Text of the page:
We have all seen that movie where the wife sneaks some type of nearly undetectable poison into her husband’s food. They call her the Black Widow because she moves on to another hubby as soon as she gets her insurance check on the dear departed. It is the same old plot, time and time again.
I have not seen the variation where the Black Widow is actually a daughter, but that is what I feel like right now. Over the holidays I dug out the recipe for my mothers Old Timey Sour Dough bread. It is delicious, but it takes a couple of days to make. I took the first loaf to Daddy, and he loved it so much that I got busy and made another batch. There is very little that I can do to brighten Daddy’s day, but this seemed to do the trick. I made myself a little vow to take him bread every week.
Daddy is on a very restrictive diet, and potassium is his worst enemy. He has to watch it very carefully and never eat any of the good foods, like taters and naners, that are full of potassium. We talked about the ingredients before he ate any. I told him there is nothing here but flour and a few spices. A very little bit of sugar. It seemed safe enough to eat . . .
. . . UNTIL Daddy went to the doctor for a routine check-up. Blood tests exposed an extraordinary and dangerous amount of potassium. Thus, my father was prescribed a rather nasty medicine to take. Where could that have come from? He had been so very careful about what he ate.
It was the bread. Even though I am the one who made the starter and the bread, it never occurred to me that the potatoes in the starter contained enough potassium to kill my father. With every slice of bread, I poisoned my father. As soon as he finished one loaf, I was busy making another one. It goes without saying that I never meant to hurt my father. I love him. I adore him. My relationship with him is a close one, and I cannot imagine life without him. Still yet, without even thinking about it, I was hurting him.
Sadly, it is not unusual for us to hurt the people we love without realizing what we are doing. The truth is that we spend a lot more time trying not to hurt, offend, inconvenience Stranger on the Street than we do our own family. We live in this polite society where we plaster a smile on our faces, even when we are doing something unpleasant OR having someone treat us in an unpleasant manner. When we go home to the people we love, all the poisonous hurt and insults that have been suppressed all day comes to the surface and spews out like hot lava. Our loved ones cannot help but contracting some of the poison, and we do not even realize it is there.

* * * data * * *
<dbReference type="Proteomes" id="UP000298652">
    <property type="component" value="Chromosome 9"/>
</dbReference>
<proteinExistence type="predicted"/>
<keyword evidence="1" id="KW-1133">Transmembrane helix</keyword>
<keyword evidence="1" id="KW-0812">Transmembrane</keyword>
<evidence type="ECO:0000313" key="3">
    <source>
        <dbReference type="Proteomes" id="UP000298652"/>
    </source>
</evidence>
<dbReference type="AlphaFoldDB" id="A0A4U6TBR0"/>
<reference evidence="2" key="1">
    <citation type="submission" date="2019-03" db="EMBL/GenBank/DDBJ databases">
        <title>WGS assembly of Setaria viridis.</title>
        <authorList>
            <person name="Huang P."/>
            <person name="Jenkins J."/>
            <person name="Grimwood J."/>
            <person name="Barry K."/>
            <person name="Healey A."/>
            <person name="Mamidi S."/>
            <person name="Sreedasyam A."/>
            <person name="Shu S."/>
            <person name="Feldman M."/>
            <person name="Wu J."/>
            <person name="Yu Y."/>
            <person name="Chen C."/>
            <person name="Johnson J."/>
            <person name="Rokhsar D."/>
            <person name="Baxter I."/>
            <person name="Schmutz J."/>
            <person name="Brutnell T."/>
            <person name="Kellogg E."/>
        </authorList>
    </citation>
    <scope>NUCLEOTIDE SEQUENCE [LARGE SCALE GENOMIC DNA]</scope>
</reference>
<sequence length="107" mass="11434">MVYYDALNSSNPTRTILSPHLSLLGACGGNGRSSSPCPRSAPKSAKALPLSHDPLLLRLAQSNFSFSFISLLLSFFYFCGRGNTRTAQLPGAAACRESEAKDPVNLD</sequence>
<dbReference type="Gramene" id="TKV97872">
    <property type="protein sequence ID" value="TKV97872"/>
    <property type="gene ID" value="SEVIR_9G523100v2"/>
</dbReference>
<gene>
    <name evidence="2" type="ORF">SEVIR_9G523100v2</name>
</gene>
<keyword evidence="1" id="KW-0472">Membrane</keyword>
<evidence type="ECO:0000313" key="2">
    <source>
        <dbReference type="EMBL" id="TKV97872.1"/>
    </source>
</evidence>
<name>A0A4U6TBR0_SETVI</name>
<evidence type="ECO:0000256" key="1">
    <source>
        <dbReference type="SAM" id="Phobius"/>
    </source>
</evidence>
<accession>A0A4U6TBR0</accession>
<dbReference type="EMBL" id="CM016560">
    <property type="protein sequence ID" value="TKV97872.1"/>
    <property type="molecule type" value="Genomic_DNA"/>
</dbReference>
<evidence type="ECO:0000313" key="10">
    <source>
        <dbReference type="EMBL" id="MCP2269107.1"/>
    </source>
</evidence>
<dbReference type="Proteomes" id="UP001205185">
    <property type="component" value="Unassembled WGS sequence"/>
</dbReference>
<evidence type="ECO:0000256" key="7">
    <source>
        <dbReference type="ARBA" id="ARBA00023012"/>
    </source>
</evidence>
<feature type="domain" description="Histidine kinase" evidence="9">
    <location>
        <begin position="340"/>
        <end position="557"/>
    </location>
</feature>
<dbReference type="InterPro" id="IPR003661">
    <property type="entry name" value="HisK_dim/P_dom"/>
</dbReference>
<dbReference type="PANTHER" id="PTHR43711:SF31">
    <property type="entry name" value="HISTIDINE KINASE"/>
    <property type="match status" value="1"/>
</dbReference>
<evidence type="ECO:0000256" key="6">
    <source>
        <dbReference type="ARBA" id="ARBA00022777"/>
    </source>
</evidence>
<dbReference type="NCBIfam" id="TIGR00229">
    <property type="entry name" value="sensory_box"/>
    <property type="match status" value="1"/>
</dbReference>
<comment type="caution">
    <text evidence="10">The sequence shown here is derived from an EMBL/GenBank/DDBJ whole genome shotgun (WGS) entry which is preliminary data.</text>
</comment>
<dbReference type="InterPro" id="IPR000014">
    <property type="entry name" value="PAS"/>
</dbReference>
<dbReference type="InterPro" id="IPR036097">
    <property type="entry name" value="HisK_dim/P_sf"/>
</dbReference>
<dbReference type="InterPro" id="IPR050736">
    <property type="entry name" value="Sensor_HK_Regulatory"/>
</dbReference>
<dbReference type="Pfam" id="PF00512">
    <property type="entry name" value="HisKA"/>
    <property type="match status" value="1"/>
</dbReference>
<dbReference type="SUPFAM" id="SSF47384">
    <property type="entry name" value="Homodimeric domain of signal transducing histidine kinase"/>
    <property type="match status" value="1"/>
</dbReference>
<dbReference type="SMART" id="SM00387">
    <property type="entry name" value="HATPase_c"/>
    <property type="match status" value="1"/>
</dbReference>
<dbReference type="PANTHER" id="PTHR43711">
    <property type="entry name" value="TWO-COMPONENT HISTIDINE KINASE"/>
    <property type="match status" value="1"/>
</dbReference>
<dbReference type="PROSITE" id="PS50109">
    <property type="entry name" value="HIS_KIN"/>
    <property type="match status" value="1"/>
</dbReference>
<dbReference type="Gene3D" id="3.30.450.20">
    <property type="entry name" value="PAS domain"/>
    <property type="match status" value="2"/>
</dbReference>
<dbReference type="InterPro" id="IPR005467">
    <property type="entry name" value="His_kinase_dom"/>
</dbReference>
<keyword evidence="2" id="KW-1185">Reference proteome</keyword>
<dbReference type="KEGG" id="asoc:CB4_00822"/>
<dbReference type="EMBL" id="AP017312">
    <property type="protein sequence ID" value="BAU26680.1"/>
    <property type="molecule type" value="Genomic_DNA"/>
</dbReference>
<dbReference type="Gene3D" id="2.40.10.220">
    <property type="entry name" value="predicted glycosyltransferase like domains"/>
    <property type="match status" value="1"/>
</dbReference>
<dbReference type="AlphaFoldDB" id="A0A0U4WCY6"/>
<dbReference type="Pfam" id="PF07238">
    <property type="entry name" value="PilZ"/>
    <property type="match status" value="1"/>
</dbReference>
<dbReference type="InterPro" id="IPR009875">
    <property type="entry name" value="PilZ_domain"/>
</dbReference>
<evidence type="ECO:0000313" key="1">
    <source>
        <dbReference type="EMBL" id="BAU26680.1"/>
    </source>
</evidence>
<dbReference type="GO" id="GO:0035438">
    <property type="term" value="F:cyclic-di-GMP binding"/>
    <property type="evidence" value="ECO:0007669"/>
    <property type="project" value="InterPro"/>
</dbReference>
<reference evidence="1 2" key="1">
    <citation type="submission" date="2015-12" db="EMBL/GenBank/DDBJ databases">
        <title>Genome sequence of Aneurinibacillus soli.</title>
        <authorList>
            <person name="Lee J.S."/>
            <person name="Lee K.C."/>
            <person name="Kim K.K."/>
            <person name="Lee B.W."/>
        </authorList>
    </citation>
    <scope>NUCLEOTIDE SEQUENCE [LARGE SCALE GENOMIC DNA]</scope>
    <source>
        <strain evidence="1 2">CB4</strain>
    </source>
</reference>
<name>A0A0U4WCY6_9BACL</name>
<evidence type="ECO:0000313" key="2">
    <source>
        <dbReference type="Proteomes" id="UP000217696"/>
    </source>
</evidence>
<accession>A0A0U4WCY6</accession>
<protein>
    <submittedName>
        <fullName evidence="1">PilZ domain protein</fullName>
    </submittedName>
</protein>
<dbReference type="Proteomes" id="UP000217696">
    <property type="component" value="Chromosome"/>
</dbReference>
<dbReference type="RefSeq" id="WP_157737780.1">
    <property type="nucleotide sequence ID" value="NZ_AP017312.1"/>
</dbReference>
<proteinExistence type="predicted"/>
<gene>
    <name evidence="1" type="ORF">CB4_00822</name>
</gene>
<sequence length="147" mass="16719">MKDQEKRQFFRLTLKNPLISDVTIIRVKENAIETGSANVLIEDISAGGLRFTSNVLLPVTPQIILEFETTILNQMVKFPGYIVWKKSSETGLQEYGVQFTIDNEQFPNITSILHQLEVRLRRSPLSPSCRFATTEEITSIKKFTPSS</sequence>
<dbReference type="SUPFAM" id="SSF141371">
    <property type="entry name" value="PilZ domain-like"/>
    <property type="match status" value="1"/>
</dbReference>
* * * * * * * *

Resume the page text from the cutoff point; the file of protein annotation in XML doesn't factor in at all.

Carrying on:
The most obvious way that we hurt our loved ones is by mouth. When the counterfeit smile is gone, ugly words and a sharp tongue are unloosed. Nothing poisons our relationships with father, mother, son, daughter, brother, sister, and friend more than the words that slip out of our mouth. They cannot be taken back, and “I’m sorry” is only a Band-aid for a gaping wound.
There are other ways we hurt the ones we love. Time is our most precious relationship commodity. I regret all the ballgames I missed, so I could work overtime or take a nap before supper. Why did I tell the children to go watch TV when we could have been playing a game, taking a walk, cooking together? But they understood that I was too tired or had work to do. Right? That is what I thought at the time, but the reality is I was hurting them. I did not know it. I did not mean to. Still yet, I was poisoning my relationship with my children just as surely as I was poisoning my father with potassium.
The antidote is love. Devote more time to your loved ones. Say I love you more frequently. Spend Sunday afternoon playing a card game or monopoly or fishing together. If you can suppress those bad feelings and slap on a smile for a disagreeable stranger, you can do it for your family. Indeed, it is even easier because they smile back!
ELC 050: Should you believe it?
1 week ago